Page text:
Critics Jeer Coke's Entrance Into Obesity Discussion

Coca-Cola unveiled a two-minute commercial yesterday that puts itself squarely in the national discussion about obesity -- as well as in the crosshairs of long-time critics. It’s the opening salvo in what Coke promises will be an ongoing campaign.

“For the first time ever, a soft drink company is marketing itself as part of the solution,” observes Chris Jansing on “NBC Nightly News with Brian Williams” in a report that opens with the warm-and-fuzzy “I’d Like To Teach the World To Sing” spot.

“I think what they’re trying to do is get in front of this issue,” Russell Winer of New York University Stern’s Marketing Department tells Jansing. 

“The ad lays out Coca-Cola's record of providing drinks with fewer calories and notes that weight gain is the result of consuming too many calories of any kind -- not just soda,” writes the AP’s Candice Choi.

Critics remain skeptical, however, as USA Today’s Nanci Hellmich points out, suggesting that the company is pretending that it’s “part of the solution rather than part of the problem.”

"This new advertising campaign is just a damage control exercise and not a meaningful contribution toward addressing obesity," Michael F. Jacobsen, executive director of the Center for Science in the Public Interest, tells the Los Angeles Times’ Tiffany Hsu. CSPI, a perennial adversary, was behind Alex Bogusky’s “skewering” of Coke’s polar bears in “The Real Bears” spot that made a splash in October.

“No nutritionist would ever tell you that it’s okay to substitute calories from fruits and vegetables for soda in order to achieve weight loss,” writes Deborah Kotz in the Boston Globe. “With that in mind, I think Coke’s touchy feeling ‘come together’” theme in this commercial rings that much more hollow.”  

The calories in/calories out approach the ad takes indeed has been under attack in recent years. All calories are not created equal, according to researchers such as Robert Lustig, a pediatric endocrinologist at the University of California, San Francisco and author of Fat Chance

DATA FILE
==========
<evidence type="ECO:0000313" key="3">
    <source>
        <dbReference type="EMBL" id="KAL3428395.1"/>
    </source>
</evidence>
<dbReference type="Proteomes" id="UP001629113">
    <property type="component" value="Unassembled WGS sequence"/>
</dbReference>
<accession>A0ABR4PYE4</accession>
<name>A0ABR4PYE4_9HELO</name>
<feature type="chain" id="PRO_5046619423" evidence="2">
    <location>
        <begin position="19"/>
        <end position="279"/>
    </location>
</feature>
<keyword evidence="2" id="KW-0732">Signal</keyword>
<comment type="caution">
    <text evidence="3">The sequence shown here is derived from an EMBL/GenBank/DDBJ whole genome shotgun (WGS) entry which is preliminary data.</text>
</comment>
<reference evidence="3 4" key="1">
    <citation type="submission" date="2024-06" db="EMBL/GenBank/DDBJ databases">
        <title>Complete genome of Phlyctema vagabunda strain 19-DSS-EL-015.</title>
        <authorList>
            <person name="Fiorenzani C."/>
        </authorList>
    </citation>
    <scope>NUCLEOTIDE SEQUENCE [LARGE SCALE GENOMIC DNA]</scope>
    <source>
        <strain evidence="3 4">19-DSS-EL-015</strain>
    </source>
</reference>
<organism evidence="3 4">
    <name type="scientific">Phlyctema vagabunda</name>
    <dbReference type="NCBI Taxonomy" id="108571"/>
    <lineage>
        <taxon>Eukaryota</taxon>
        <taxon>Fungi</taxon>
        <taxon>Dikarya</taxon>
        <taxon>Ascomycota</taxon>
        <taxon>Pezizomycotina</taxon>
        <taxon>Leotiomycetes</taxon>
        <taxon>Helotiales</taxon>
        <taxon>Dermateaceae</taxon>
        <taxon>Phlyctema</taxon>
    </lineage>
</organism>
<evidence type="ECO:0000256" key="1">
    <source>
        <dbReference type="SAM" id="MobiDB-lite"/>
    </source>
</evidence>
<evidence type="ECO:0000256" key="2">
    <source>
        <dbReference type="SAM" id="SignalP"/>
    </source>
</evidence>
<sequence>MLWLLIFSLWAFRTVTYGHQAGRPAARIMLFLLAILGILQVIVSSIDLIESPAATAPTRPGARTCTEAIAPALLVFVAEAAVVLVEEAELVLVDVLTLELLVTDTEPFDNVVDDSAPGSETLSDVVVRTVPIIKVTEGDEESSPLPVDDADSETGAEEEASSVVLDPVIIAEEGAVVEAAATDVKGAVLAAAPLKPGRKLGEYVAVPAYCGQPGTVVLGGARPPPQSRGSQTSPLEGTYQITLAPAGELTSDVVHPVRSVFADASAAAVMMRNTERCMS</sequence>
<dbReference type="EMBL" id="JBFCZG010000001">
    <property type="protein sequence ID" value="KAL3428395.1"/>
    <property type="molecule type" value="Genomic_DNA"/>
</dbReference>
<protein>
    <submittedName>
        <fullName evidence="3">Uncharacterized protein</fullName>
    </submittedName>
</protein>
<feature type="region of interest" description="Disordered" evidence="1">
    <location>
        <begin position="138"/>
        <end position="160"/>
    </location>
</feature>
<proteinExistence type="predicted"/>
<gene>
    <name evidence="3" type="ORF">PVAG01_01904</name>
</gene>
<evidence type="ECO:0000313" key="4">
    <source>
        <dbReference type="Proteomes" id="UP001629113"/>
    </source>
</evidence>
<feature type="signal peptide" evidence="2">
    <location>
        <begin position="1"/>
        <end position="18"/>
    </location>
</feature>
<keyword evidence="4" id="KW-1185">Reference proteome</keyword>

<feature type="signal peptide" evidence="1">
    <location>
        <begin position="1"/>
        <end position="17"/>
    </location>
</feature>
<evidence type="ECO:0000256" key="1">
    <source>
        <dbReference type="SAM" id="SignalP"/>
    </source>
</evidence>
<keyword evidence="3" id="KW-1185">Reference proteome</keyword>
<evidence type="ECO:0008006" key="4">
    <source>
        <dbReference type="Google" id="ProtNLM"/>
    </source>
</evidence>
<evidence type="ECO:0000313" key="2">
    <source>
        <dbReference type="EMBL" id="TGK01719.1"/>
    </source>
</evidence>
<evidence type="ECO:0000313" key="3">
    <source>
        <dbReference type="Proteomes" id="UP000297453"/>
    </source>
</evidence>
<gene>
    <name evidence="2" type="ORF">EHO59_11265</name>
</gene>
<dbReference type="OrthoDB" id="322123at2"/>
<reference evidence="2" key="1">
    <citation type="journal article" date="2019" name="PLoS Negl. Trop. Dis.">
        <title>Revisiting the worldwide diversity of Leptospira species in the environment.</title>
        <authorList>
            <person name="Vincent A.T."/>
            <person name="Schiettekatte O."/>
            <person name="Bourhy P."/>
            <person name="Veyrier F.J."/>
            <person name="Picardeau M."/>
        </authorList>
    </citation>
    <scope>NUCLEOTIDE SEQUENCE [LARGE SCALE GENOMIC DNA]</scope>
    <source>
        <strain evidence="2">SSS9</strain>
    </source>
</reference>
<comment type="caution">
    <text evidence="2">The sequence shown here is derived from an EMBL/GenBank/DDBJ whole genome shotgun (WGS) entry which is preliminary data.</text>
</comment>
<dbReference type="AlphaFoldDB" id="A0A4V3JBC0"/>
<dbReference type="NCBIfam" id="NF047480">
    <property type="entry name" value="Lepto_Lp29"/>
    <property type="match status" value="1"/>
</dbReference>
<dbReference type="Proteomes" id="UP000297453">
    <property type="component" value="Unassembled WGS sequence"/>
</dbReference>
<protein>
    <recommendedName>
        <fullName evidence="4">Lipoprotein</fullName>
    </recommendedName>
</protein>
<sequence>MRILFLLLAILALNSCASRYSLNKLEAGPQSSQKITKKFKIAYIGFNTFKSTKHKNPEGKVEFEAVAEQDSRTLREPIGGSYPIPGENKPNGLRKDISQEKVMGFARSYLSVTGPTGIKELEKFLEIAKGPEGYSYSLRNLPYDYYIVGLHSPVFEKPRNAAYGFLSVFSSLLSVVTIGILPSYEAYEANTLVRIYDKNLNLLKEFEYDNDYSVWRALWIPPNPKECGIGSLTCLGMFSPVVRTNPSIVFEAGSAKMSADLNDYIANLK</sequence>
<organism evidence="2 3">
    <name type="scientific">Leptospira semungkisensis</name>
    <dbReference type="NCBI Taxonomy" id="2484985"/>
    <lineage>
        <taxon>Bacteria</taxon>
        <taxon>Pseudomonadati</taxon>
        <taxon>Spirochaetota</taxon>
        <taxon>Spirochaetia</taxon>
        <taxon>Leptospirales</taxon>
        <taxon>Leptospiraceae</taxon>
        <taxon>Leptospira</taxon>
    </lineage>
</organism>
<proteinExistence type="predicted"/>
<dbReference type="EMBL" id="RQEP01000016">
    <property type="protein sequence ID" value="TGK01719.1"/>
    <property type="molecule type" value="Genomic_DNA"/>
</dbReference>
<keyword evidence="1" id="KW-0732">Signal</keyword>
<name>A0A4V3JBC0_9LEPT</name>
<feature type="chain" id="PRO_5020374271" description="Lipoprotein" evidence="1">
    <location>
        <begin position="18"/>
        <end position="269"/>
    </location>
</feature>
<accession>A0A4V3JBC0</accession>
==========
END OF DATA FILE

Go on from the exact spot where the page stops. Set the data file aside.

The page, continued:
"The reason to eat your sugar as whole fruit and not juice (or soda) ... is because the fiber helps reduce the rate of absorption from the gut into the bloodstream," Lustig tells CNN’s Ben Tucker. "When you juice it, it's all going to you and your liver gets overwhelmed and you get sick."

Many of the comments under the YouTube version of “Coming Together” to date also are negative, along the lines of “Coca Cola: It's not our fault you're fat.™” 

“Finding a solution will take continued effort from all of us,” the spot concludes with a coke.com/cometogether URL. “At Coca-Cola, we know that when people come together, we can make a real difference.” 

“Be OK,” a 30-second spot showing activities that burn off the 140 calories in a regular can of Coke, is part of a global campaign that debuts on  “American Idol” tomorrow, reports Ad Age’s Natalie Zmuda.

John Sicher, publisher of Beverage Digest, tells the New York Times’ Stephanie Strom that soda companies have avoided the issue of obesity for too long. “Letting the industry’s adversaries define it isn’t smart or in its self-interest,” says Sicher.

"It's the first time we're really leaning into the conversation," Coca-Cola spokeswoman Diana Garza Ciarlante tells Zmuda. "We're doing it in a way that's anchored in what people expect of Coca-Cola. They expect us to be part of the dialogue, to lead where we can and to be responsive."

In the end, as another video, “Together for Good,” points out, “business, government, teachers, scientists and moms will all need to come together to have an impact on one of our nation’s biggest issues.” Whether Coke should have the leadership position is highly debatable, but it’s a necessary voice in the discussion. Cynicism over its motives won’t move the dial on the scales.

The beauty of having a multibillion-dollar advertising budget and 125 years of equity with consumers is that you can, more easily than an academic or media critic might, raise awareness of the issue. Putting pressure on the beverage industry is proving to be the right fulcrum for activists on the obesity front lines, from Mike Bloomberg to Michael Jacobsen. And the message that has come out of it is more wholesome, certainly, than Mean Joe Greene’s “Have a Coke and a Smile.”

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